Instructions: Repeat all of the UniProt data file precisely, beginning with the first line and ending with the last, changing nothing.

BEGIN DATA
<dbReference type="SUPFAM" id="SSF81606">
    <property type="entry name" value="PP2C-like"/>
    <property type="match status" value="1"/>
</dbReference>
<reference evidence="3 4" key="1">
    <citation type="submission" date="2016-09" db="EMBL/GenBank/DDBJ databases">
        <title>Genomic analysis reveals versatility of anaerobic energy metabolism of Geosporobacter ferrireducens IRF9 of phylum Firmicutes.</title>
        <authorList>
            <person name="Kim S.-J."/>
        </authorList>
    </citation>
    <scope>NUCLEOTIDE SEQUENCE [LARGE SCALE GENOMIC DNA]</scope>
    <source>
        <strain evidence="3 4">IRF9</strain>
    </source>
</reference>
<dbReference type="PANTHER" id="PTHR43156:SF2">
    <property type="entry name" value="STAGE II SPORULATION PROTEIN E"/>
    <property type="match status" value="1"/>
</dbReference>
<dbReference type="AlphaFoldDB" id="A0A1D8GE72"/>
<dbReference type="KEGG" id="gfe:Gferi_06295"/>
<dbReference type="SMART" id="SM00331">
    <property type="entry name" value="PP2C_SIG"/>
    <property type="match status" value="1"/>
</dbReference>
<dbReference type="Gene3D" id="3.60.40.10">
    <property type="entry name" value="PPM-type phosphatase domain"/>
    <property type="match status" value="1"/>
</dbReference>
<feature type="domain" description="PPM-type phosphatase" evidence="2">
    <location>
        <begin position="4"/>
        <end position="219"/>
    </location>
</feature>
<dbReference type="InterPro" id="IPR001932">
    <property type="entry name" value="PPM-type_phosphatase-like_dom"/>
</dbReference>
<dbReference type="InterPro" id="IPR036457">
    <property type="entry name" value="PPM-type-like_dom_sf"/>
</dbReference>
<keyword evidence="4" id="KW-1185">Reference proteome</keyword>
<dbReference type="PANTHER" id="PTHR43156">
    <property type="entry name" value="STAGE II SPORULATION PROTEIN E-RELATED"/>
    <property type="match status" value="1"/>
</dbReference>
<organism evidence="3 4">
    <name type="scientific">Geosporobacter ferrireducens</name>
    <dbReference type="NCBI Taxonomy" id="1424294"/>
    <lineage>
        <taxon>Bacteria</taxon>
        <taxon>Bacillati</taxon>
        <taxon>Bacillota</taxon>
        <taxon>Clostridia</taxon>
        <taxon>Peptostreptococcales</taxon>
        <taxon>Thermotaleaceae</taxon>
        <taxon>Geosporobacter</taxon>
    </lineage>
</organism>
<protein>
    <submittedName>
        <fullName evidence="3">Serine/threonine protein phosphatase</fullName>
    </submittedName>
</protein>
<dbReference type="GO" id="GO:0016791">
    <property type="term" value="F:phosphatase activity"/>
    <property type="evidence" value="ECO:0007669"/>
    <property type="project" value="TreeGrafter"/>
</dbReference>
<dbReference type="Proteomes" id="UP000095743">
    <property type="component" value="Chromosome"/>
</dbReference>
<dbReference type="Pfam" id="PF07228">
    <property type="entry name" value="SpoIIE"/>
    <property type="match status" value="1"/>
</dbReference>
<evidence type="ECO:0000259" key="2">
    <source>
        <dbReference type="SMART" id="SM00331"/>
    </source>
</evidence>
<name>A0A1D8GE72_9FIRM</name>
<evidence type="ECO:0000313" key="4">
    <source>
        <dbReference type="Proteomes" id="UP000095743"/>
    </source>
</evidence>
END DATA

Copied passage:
<dbReference type="SUPFAM" id="SSF81606">
    <property type="entry name" value="PP2C-like"/>
    <property type="match status" value="1"/>
</dbReference>
<reference evidence="3 4" key="1">
    <citation type="submission" date="2016-09" db="EMBL/GenBank/DDBJ databases">
        <title>Genomic analysis reveals versatility of anaerobic energy metabolism of Geosporobacter ferrireducens IRF9 of phylum Firmicutes.</title>
        <authorList>
            <person name="Kim S.-J."/>
        </authorList>
    </citation>
    <scope>NUCLEOTIDE SEQUENCE [LARGE SCALE GENOMIC DNA]</scope>
    <source>
        <strain evidence="3 4">IRF9</strain>
    </source>
</reference>
<dbReference type="PANTHER" id="PTHR43156:SF2">
    <property type="entry name" value="STAGE II SPORULATION PROTEIN E"/>
    <property type="match status" value="1"/>
</dbReference>
<dbReference type="AlphaFoldDB" id="A0A1D8GE72"/>
<dbReference type="KEGG" id="gfe:Gferi_06295"/>
<dbReference type="SMART" id="SM00331">
    <property type="entry name" value="PP2C_SIG"/>
    <property type="match status" value="1"/>
</dbReference>
<dbReference type="Gene3D" id="3.60.40.10">
    <property type="entry name" value="PPM-type phosphatase domain"/>
    <property type="match status" value="1"/>
</dbReference>
<feature type="domain" description="PPM-type phosphatase" evidence="2">
    <location>
        <begin position="4"/>
        <end position="219"/>
    </location>
</feature>
<dbReference type="InterPro" id="IPR001932">
    <property type="entry name" value="PPM-type_phosphatase-like_dom"/>
</dbReference>
<dbReference type="InterPro" id="IPR036457">
    <property type="entry name" value="PPM-type-like_dom_sf"/>
</dbReference>
<keyword evidence="4" id="KW-1185">Reference proteome</keyword>
<dbReference type="PANTHER" id="PTHR43156">
    <property type="entry name" value="STAGE II SPORULATION PROTEIN E-RELATED"/>
    <property type="match status" value="1"/>
</dbReference>
<organism evidence="3 4">
    <name type="scientific">Geosporobacter ferrireducens</name>
    <dbReference type="NCBI Taxonomy" id="1424294"/>
    <lineage>
        <taxon>Bacteria</taxon>
        <taxon>Bacillati</taxon>
        <taxon>Bacillota</taxon>
        <taxon>Clostridia</taxon>
        <taxon>Peptostreptococcales</taxon>
        <taxon>Thermotaleaceae</taxon>
        <taxon>Geosporobacter</taxon>
    </lineage>
</organism>
<protein>
    <submittedName>
        <fullName evidence="3">Serine/threonine protein phosphatase</fullName>
    </submittedName>
</protein>
<dbReference type="GO" id="GO:0016791">
    <property type="term" value="F:phosphatase activity"/>
    <property type="evidence" value="ECO:0007669"/>
    <property type="project" value="TreeGrafter"/>
</dbReference>
<dbReference type="Proteomes" id="UP000095743">
    <property type="component" value="Chromosome"/>
</dbReference>
<dbReference type="Pfam" id="PF07228">
    <property type="entry name" value="SpoIIE"/>
    <property type="match status" value="1"/>
</dbReference>
<evidence type="ECO:0000259" key="2">
    <source>
        <dbReference type="SMART" id="SM00331"/>
    </source>
</evidence>
<name>A0A1D8GE72_9FIRM</name>
<evidence type="ECO:0000313" key="4">
    <source>
        <dbReference type="Proteomes" id="UP000095743"/>
    </source>
</evidence>